Thursday, 11 February 2016
Last updated 16 hours ago
Jul 24 2009 | 10:06am ET
By Hung Tran -- As assets under management dwindle and performance fees fall, hedge funds are increasingly looking for ways to cut costs. But choosing whether or not to outsource certain operations—especially those that have traditionally been done in-house, such as risk management—is a big decision. Managers must not only look at the potential cost savings, but must also consider the quality, reliability and security of their vendors. Despite the caveats, hedge funds are increasingly taking the leap.
“It used to be a black mark to have outside risk managers,” says Kenneth Grant, who has served as head of risk management for some of the world’s most prominent hedge funds, including SAC Capital Advisors, Tudor Investment Corp. and Cheyne Capital. In 2005, Grant set up his own shop, but he didn’t go the hedge fund route. Instead, he opted to focus on what he knows best—creating customized risk management reports for hedge funds.
His firm, Risk Resources, employs 20 people and works 24 hours a day analyzing everything from volatility and portfolio exposures to value at risk and scenario analysis. While Grant says there are many firms that provide some sort of risk management services software, it is the qualitative side of the analysis that is often lacking.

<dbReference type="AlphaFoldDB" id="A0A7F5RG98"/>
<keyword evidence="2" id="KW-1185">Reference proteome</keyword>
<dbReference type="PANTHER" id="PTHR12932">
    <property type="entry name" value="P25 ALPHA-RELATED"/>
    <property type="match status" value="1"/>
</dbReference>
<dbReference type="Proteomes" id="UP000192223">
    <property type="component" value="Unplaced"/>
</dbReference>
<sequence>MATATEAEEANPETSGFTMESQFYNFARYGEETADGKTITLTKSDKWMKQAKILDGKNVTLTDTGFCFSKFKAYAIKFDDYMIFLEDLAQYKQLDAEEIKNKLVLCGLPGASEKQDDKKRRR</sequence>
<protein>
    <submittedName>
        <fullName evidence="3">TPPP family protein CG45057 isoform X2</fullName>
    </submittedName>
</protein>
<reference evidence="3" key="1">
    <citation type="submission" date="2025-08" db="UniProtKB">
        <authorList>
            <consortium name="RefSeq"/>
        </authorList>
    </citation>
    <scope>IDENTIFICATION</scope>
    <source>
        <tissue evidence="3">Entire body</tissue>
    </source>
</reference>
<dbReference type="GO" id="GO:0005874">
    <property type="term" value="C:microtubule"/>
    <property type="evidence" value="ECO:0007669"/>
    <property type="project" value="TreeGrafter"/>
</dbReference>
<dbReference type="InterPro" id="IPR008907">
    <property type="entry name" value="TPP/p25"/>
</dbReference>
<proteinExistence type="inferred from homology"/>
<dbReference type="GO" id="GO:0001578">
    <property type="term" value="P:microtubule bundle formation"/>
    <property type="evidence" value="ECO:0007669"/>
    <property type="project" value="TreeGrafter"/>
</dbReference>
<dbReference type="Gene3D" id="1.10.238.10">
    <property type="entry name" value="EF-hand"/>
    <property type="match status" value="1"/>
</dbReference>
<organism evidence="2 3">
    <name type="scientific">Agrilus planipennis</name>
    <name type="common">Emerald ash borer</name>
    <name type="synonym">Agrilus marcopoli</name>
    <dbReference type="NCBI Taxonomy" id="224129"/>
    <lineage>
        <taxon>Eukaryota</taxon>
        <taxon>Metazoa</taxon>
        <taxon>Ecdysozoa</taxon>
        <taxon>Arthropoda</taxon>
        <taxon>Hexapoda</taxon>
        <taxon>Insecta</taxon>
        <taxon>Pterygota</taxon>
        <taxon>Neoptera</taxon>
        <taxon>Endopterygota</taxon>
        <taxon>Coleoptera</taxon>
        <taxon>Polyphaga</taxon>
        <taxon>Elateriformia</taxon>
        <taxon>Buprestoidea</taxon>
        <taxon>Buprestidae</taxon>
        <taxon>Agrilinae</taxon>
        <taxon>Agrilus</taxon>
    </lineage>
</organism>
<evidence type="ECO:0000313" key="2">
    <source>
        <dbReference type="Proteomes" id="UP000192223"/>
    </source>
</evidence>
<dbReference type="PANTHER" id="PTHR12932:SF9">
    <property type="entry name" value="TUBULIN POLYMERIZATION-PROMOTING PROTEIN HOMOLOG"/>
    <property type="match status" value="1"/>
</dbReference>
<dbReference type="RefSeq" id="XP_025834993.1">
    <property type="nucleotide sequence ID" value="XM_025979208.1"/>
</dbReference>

Jayesh Punater, founder of New York-based Gravitas Technology, which specializes in providing technology and software integration services to the alternative investment community, says he is seeing a surge in hedge fund firms choosing to outsource in order to save money and streamline operations.
“This is the era of hedge fund 3.0,” Punater says. “These hedge funds are smarter, rather than larger. They’re reducing overhead by using outsourced data centers and their focus has shifted from investing to running a real business.”
Punater says that pressure from investors and regulators is forcing hedge funds to expand their definition of risk, and hence, to find ways to manage it.
“No longer are firms just focused on P&L and trading risks; now they’re focusing on regulatory risks and the needs of investors,” he says. “What we’re seeing is increased demand for customized risk dashboards.”
Outsourcing the IT Guy
Another way hedge funds are reducing costs is by cutting personnel. Whereas funds once flush with cash could afford a full-time information technology staff, tough times call for tougher decisions.
“We recently saw a fund that was $6 billion before 2008,” says Alexander Kouperman, president of InfoHedge, a four-year-old technology firm. “We met with the CFO and the chief technology officer, and the CFO pointed a finger at the CTO and said, ‘This guy is my old friend and our wives are friends, but I have to fire him now because we don’t have the money to pay his salary.’”
Kouperman says his InfoHedge, which counts more than 90 hedge funds among its clients, is seeing a boom in demand, especially from firms that are being forced to downsize their operations due to decreasing assets under management.
“The outsourcing space is definitely in good shape, given what is currently happening in the market,” he says.
Warren Finkel, president of Network Doctor, which specializes in providing IT services to the financial community, says he, too, is seeing an increase in business from the hedge fund sector.